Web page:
The Global Rundown

The Stream, November 21: WHO Says Every $1 Invested in WASH Yields $4.3 Return

The  Global Rundown

The Global Rundown

Chicago cannot shut off the water supply of a suburb that owes it $US 28 million in unpaid water bills, and the Utah wants to shut off the water supply to the NSA. 2.5 billion people do not have basic sanitation services, and half of the children in Yemen are malnourished. Germany has foregone a ban on fracking, and water intakes in Canada could soon be clogged with a jelly-like plankton that resembles caviar.

“We may not know yet what the post-2015 sustainable development agenda will look like. But we do know that water and sanitation must be clear priorities if we are to create a future that allows everyone to live healthy, prosperous and dignified lives.” – Michel Jarraud, Chair of UN-Water and Secretary-General of the World Meteorological Organization, on a report released Wednesday by the World Health Organization. (U.N. News Centre)

By the Numbers

By The Numbers

$US 26 Million Amount the suburb of Harvey owes the City of Chicago in unpaid water bills. Harvey regularly purchases water from Chicago, but has not paid for much of it since 2008. Chicago Tribune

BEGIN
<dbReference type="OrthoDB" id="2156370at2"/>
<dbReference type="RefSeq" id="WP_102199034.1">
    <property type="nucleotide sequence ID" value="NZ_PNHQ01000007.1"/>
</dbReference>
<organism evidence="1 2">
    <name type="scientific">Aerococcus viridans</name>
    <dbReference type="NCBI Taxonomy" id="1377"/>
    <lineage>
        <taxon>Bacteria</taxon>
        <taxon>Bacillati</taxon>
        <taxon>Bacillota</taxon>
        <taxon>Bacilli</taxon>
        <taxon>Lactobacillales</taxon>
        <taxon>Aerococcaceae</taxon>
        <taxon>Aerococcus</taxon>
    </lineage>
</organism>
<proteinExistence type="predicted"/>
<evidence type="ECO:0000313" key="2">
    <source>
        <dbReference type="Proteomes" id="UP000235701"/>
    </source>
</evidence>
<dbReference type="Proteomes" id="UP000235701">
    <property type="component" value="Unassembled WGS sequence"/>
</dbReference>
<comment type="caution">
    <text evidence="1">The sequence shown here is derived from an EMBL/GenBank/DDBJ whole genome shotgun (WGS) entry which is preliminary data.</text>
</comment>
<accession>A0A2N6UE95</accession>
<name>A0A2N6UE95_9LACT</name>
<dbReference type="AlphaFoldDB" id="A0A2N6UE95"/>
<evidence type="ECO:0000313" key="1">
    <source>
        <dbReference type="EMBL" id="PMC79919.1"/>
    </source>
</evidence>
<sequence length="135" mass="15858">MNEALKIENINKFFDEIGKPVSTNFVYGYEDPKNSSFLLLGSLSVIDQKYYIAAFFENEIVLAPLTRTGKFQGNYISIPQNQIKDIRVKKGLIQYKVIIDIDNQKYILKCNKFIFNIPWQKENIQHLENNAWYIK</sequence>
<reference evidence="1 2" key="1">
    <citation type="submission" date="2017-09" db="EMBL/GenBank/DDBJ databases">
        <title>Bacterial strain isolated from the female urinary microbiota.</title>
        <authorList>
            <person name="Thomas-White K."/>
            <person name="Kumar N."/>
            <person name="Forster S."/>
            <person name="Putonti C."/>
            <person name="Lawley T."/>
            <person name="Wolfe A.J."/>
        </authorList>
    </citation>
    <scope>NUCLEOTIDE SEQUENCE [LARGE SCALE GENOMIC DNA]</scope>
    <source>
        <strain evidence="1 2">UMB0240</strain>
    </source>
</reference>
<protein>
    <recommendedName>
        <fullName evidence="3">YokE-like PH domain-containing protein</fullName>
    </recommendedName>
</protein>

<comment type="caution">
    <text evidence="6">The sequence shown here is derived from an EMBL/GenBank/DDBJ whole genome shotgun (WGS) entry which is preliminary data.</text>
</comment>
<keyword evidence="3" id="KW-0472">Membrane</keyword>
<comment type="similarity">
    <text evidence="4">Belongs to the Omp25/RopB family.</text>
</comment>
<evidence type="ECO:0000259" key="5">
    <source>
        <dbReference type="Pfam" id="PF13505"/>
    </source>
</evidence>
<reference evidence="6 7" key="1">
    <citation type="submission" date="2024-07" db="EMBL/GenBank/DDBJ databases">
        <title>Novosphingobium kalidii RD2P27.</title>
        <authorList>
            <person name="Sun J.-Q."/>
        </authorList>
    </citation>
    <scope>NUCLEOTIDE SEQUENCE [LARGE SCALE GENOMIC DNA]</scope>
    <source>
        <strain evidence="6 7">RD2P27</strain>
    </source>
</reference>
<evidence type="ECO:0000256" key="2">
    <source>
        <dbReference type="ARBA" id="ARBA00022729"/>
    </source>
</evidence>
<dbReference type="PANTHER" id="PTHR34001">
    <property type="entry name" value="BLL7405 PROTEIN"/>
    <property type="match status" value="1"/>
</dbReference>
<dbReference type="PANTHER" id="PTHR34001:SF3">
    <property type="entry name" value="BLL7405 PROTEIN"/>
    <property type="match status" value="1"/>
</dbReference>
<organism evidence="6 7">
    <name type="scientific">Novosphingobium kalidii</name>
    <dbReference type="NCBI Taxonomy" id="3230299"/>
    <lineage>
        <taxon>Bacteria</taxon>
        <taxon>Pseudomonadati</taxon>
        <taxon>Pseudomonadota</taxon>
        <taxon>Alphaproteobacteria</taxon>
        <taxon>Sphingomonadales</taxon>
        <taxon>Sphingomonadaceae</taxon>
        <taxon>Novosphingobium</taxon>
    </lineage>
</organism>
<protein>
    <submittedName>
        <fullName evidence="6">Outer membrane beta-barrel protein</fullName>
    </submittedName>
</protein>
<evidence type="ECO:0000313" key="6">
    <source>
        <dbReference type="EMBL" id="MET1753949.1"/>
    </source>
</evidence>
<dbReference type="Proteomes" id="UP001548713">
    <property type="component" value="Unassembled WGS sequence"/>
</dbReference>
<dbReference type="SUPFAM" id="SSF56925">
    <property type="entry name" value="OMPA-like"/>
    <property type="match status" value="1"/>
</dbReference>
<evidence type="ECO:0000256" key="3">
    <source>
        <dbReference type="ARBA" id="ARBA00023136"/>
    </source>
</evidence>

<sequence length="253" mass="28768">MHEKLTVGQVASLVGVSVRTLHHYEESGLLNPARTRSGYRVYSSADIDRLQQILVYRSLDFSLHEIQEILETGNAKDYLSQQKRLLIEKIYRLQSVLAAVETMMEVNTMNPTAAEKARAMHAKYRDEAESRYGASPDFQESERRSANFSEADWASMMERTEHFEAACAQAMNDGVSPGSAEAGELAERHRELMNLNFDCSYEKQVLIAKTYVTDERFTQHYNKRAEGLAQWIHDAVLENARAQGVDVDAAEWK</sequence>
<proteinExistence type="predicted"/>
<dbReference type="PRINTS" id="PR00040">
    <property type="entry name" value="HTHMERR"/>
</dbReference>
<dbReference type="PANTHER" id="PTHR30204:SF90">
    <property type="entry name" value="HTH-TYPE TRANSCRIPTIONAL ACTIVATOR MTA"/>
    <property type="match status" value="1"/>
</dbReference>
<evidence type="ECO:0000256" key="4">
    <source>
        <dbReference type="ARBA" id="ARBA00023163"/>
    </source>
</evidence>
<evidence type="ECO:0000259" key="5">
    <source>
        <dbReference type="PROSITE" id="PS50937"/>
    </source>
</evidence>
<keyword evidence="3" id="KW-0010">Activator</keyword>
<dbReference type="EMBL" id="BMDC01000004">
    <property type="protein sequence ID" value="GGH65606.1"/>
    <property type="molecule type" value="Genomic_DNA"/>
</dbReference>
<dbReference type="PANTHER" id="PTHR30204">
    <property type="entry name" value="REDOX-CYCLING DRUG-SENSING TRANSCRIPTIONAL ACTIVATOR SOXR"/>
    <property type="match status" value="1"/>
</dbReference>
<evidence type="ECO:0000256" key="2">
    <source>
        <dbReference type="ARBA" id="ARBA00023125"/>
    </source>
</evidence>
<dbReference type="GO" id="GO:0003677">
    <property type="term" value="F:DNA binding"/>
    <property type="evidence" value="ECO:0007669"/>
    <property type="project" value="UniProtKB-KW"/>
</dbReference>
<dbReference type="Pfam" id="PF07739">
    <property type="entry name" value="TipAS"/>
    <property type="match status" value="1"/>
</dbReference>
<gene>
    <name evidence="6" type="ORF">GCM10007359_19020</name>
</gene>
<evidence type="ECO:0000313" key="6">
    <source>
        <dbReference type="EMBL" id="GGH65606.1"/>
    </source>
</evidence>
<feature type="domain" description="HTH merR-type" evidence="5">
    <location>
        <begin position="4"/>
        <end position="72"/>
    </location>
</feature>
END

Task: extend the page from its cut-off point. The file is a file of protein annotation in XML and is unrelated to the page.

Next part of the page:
50 percent Portion of children in Yemen who are malnourished, according to the Yemeni Agriculture Minister, who spoke at a U.N. conference on Wednesday. The minister cited water scarcity, climate change and political violence as the main drivers of malnutrition in his country, and asked the international community for more aid. Reuters


Science, Studies, And Reports

Every dollar invested in water and sanitation will bring a return of four dollars in reduced health care costs, according to a report released Wednesday by the World Health Organization. The report also noted that 2.5 billion people still lack access to basic sanitation services, and 1 billion practice open defecation. UN News Centre

In Canada, new research has shown that lakes have become acidic enough to cause a shift in dominant plankton. A jelly-like species called Holopedium is thriving, and there is concern that it could become abundant enough to clog water intakes. The start of the increase in Holopedium can be approximately traced to the year 1850 – the beginning of industrialization. The Washington Post

On the Radar

On The Radar

Germany’s latest draft of fracking legislation makes it clear that, while restrictions will be extremely tight, there will not be a ban on the practice. German industry pressured the decision, perceiving a potential lack of competitiveness with countries like the United States that are experiencing a surge in fracking (and cheap energy). Reuters

 Utah lawmakers are considering legislation that would eventually shut off water to a National Security Agency (NSA) data center in Bluffdale, Utah. The center uses more than 1 million gallons per day to cool its computers. The law would also prohibit any other cities from selling water to the NSA. The Salt Lake Tribune

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